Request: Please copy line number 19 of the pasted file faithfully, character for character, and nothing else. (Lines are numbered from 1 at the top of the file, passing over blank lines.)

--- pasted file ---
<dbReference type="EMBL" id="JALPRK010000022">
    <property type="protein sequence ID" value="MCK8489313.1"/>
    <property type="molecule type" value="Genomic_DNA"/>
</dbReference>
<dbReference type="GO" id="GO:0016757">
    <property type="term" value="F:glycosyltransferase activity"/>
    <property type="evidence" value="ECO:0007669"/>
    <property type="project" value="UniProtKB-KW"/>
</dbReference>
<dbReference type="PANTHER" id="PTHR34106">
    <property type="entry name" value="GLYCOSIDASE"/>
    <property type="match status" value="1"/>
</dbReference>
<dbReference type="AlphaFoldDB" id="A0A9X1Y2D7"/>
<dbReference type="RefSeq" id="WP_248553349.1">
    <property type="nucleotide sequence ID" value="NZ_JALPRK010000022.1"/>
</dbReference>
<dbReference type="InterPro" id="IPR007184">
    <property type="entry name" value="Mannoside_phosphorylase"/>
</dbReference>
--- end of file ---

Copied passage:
    <property type="entry name" value="Mannoside_phosphorylase"/>